A short while ago, I was using the ‘text mode’ 1 on my camera and capturing people who raced, rambled or limped past. The subjects are easily disguised in this high contrast, stencil mode and the topic of ‘movement’ was one that I was wanting to capture here.2
This is Tavistock Square where only last year I was enjoying the start of a gentle, jogging routine when I turned into a sextuagenarian. Little by little I’d increased the laps and in so doing familiarised myself with every corner, path, plant and creature here. It felt so liberating too.
More than a few months later, it became quite obvious that neither my knees nor my back were up to the more vigorous, jolting exercise. No damage was done but an old injury and the touch of arthritis is something I cannot run away from. I might just have to settle for a somewhat more sedate pace of life.
When we were toddlers we learnt to walk, and later as fast as our little legs would carry us, we took off. Activity is what drove us onward and the mobility ability is one I’ve taken for granted, assumed as my divine right, walked as far as I felt inclined to roam, and only now am coming to realise that slowly but surely it is fading.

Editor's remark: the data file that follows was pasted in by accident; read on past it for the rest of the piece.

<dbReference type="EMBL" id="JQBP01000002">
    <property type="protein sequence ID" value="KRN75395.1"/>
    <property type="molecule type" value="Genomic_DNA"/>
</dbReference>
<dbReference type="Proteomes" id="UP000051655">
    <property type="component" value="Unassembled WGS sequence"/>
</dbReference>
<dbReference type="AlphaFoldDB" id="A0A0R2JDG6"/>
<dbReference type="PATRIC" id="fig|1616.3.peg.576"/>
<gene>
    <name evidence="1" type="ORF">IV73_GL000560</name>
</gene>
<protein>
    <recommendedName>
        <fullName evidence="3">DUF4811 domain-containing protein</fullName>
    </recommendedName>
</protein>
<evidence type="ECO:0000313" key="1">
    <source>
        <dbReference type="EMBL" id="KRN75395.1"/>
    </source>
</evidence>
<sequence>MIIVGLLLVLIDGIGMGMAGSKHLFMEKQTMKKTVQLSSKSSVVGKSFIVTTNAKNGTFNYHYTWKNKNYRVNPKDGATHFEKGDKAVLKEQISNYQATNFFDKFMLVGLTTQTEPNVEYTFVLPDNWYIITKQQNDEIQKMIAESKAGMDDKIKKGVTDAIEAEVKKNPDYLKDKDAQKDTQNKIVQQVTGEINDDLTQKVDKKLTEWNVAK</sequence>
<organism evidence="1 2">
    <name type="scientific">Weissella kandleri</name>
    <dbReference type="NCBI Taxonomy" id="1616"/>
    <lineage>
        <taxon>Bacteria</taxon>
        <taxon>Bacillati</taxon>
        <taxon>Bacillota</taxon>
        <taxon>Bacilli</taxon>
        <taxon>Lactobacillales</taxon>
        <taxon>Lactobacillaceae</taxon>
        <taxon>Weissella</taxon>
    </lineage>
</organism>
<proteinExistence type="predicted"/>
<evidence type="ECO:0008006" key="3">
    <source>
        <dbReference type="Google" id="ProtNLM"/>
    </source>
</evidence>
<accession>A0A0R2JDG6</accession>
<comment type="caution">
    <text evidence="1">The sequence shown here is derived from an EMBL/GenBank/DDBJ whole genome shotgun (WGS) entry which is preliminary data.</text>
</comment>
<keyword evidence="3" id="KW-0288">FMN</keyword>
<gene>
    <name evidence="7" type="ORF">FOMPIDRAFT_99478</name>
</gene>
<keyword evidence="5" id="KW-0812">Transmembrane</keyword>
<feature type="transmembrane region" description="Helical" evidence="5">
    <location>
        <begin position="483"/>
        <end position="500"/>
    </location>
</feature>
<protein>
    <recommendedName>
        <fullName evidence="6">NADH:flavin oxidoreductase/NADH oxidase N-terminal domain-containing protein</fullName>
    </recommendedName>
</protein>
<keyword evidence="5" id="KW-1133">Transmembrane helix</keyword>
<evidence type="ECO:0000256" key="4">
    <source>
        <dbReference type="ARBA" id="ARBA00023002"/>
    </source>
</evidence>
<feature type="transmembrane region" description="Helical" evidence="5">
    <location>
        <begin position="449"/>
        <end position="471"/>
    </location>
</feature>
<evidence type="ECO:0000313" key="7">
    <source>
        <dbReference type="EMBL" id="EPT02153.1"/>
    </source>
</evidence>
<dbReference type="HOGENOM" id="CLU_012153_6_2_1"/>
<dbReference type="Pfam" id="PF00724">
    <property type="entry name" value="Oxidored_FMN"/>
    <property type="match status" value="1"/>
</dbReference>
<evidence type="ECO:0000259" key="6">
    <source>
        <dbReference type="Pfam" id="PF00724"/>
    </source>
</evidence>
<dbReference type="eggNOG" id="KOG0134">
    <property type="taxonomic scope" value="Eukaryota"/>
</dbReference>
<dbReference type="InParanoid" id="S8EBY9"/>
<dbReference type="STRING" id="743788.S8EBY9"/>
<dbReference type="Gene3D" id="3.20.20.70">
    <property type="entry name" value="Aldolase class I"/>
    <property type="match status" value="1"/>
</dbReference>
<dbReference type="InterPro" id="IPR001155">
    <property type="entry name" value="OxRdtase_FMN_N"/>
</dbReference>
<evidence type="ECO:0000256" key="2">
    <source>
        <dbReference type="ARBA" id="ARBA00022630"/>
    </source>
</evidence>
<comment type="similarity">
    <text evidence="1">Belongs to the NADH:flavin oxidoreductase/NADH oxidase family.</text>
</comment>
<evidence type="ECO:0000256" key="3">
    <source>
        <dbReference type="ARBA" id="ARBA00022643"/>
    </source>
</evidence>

Catastrophic it is not, yet to be able to run is something I’ve not realised I valued, until now. In fact, I could rage against the dying of this little light. Instead, I watch other runners and both envy and enjoy their movements. Some may be older than me but heck, worse things happen at sea, as my Grandmother used to say.
Written for the Daily Post : Describe a little thing — one of the things you love that defines your world but is often overlooked.